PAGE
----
Friday, May 6, 2022

After the Romanovs: Russian Exiles in Paris from the Belle Epoque Through Revolution and War (Helen Rappaport)

Russia’s historical love for Paris dates back over 300 years, to when Czar Peter the Great traveled to Western Europe to learn about European customs. He sought to modernize Russia and draw it closer to a more technologically and economically advanced part of the world while also drawing Europe closer to Russia. While his trip wasn’t a total success, he did begin a long-standing fascination with Paris for many Russians. A number of Russian elites and artists had residency in or visited Paris frequently. As the Romanov czar era reached its tumultuous end with revolution in 1917, many Romanov family members and others who were anti-Communist sought refuge and survival in Paris.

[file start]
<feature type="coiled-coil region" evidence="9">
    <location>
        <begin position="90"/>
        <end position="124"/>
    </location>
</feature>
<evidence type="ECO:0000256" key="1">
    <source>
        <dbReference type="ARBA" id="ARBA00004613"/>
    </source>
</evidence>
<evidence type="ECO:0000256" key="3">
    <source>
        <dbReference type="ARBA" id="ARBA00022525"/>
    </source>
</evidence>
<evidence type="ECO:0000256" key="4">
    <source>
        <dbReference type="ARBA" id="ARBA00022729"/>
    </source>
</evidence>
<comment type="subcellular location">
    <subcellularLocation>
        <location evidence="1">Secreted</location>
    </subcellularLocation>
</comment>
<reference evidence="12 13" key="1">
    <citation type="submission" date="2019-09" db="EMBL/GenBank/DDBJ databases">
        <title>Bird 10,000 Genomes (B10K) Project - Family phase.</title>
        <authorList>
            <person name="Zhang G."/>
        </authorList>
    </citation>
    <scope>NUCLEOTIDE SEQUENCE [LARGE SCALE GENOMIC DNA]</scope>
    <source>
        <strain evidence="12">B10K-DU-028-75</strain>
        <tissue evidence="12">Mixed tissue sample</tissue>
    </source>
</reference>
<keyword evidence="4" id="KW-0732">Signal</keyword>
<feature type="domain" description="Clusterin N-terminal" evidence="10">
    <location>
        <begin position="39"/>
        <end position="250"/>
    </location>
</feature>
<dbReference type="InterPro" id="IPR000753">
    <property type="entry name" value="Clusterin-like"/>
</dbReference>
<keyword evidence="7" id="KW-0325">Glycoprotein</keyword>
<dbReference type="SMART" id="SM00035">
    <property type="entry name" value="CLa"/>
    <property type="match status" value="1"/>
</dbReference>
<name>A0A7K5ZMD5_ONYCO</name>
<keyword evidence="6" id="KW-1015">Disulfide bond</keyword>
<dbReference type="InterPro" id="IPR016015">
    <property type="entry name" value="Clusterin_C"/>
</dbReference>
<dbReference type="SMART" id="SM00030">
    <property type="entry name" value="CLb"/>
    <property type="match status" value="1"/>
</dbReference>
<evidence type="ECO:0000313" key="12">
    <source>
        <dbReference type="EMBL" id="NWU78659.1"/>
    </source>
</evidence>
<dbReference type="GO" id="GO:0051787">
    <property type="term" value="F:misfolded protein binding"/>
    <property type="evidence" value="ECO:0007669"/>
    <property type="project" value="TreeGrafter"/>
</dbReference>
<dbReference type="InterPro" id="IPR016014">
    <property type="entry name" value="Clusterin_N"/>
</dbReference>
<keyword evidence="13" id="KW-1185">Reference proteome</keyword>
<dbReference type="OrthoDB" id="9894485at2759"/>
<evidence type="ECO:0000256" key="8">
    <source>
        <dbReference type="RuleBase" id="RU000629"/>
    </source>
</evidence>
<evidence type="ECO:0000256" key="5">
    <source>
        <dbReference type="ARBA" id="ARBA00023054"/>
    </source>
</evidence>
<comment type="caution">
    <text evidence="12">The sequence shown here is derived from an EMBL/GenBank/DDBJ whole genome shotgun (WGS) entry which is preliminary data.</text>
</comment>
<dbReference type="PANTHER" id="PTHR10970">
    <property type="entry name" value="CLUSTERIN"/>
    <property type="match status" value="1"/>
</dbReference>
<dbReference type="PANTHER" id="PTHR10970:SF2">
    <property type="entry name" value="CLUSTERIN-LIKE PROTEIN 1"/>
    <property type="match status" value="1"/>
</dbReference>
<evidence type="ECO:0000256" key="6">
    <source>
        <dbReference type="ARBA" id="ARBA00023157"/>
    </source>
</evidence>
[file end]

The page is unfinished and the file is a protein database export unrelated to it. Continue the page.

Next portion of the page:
Helen Rappaport’s After the Romanovs: Russian Exiles in Paris from the Belle Epoque Through Revolution and War is a richly detailed chronicle of the remnants of the Romanov family and other Russian elites and how they tried to rebuild their lives in France after the Bolsheviks took power and stripped them of their wealth and fame. Those that survived made difficult journeys by boat or land during the last stages of World War I, often while battling the influenza outbreak or other calamities along the way. Paris’s Russian immigrants faced challenges, including xenophobia, and often ended up in hardscrabble conditions during the 1920’s and especially the 1930’s. 

Rappaport’s book gives the reader a voyage into the Russian influence in Parisian art, dance, theater, and culture during the post-czar era. She also dives into how these expats hoped, plotted, and tried to influence the downfall of the Communists in the Soviet Union and how the Soviets worked to divide and subvert the anti-Communist movement.  After the Romanovs is an enjoyable, well-researched book.